Transcoding compressed audio and video, also sometimes referred to as format conversion, for multichannel delivery can be divided into two broad classes: real-time, on-the-fly (such as a simulcast to the Web) or delayed redistribution, where content is converted, stored and distributed. Before addressing real-time transcoding for multichannel distribution, there must be an understanding of networks and the factors that influence their performance.
Based on the premise that a transcoder/format converter processes data delivered over an IT network on a video frame basis, the performance of the media network can be viewed with respect to events that occur in the duration of a video frame. An analysis of the numerical performance characteristics illustrates what factors should be considered when designing networks to support parallel production.
If the media distribution network can’t deliver content at the required data rate, then the transcoded content will not be artifact free. As media is concentrated in a centralized storage architecture, multiple transcoding and playout devices will be concurrently accessing content over a network that will be simulcasting content over various channels. Network routing devices will be pressed to meet the demand of video system, and packet jitter and latency may exceed video frame refresh rates. A look at system performance metrics can aid in system design.
The meaning of frame accuracy
Frame accuracy is a term that gets used a lot when talking about video over IT networks and format conversion. With many broadcast technical processes occurring on a frame basis, this is one of the fundamental issues of importance in the marriage of broadcast engineering and IT.
Frame rate events occur in milliseconds. The durations are:
60Hz = 0.01666… seconds or 16.7ms
30Hz = 0.03333… seconds or 33.3ms
24Hz = 0.04166… seconds or 41.7ms
Consider how many bits occupy a 60Hz, 30Hz or 24Hz duration of an uncompressed SDI signal. As Table 1 shows, SD at 270Mb/s pumps a 4.5Mb (562KB) frame over an IT network every 1/60 of a second. For HD at 1.485Gb/s, 24.75Mb (3.1MB) must be transferred every 1/60 of a second.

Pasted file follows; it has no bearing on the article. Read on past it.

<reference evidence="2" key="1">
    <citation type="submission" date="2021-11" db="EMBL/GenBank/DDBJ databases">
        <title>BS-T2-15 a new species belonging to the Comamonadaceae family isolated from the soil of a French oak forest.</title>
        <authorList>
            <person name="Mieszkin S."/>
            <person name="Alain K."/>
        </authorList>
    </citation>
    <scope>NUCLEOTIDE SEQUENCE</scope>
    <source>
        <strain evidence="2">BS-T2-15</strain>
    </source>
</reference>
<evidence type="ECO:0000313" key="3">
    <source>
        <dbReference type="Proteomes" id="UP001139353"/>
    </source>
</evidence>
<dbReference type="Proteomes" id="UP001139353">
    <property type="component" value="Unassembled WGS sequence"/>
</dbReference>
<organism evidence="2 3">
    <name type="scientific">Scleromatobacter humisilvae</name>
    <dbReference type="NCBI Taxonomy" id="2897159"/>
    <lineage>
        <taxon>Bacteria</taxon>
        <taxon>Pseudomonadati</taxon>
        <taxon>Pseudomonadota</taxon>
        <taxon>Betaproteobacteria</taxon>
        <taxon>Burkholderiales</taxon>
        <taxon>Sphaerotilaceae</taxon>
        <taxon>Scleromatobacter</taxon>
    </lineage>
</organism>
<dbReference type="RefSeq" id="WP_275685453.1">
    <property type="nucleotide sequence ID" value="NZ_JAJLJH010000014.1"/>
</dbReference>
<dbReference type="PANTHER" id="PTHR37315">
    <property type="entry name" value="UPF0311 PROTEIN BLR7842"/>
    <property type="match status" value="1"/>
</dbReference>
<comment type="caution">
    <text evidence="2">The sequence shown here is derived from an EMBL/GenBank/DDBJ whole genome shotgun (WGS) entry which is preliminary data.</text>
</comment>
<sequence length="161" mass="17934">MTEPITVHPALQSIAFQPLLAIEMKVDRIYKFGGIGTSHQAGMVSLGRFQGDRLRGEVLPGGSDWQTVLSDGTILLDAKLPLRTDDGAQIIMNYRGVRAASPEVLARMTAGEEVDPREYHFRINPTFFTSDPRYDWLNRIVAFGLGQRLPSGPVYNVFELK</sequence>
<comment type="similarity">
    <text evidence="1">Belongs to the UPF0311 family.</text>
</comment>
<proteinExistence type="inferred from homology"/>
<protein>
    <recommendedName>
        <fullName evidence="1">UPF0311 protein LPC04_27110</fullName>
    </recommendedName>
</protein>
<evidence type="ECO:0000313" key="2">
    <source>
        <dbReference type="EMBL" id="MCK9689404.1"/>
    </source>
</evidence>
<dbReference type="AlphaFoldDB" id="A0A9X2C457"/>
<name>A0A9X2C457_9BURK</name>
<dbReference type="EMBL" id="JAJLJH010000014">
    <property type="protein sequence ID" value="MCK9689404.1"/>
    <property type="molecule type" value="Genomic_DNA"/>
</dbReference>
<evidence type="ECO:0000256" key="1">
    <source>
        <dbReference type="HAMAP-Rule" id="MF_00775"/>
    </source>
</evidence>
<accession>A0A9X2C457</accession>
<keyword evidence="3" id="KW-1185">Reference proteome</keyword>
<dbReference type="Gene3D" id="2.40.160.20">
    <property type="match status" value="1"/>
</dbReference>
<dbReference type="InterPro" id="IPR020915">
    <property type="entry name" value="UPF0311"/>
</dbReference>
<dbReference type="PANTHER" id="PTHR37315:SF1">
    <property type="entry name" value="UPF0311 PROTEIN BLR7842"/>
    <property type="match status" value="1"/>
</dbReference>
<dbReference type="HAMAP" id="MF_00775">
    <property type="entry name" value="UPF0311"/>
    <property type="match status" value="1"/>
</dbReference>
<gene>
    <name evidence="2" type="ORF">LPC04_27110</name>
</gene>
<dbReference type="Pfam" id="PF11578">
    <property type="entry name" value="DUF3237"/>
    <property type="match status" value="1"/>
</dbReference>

60fps 30fps 24fps 270Mb/s 4.5Mb
(112.5KB) 11.25Mb (1.406MB) 1.485Gb/s 24.75Mb/s
Table 1. Uncompressed video data rate vs. frame rate
For uncompressed SD and HD, these are the constant data rates that must be fed to a device for real-time processes, such as playout or on-the-fly format conversion (transcoding or transrating). Now, consider the capability of 100Mb/s, 1Gb/s and 4Gb/s data transfer bandwidths as listed in Table 2 with respect to a video frame. The 4.5Mb per frame requirement of 270 Mb/s SDI can be met by 1Gb/s networks, while 4Gb/s is required to carry HD. This may be obvious, but real-world systems don’t always meet ideal performance specs.
60fps 30fps 24fps 100Mb/s 1.667Mb
(416.7KB) 11.25Mb (1.406MB) 1Gb/s 16.67Mb
(5.208MB) 4Gb/s 66.67Mb
Table 2. Network and Fibre Channel data rates vs. frame rate
Next, consider Ethernet packets. Two common sizes, 1500B and 9000B jumbo packets, transfer a given number of packets as described in Table 3 with respect to 100Mb/s and 1Gb/s network bandwidth.
100Mb/s 1Gb/s 1500B/packet 8333 packets/s 83333 packets/s 9000B/packet 1388 packets/s 13888 packets/s
Table 3. Ethernet and jumbo Ethernet frames per second on 100Mb/s and 1Gb/s networks
An Ethernet packet of 1500B, or 12000b, on a 100Mb/s network occupies 120 microseconds. A 100Mb/s HD video file loads a network with a data burst of 1,666,667b every 16.7ms, which equates to 208,333B. Therefore, 138 Ethernet packets are transferred in one 60Hz video frame, or 1388 packets over a GigE network. Table 4 lists the number of packets for each frame rate for both packet sizes.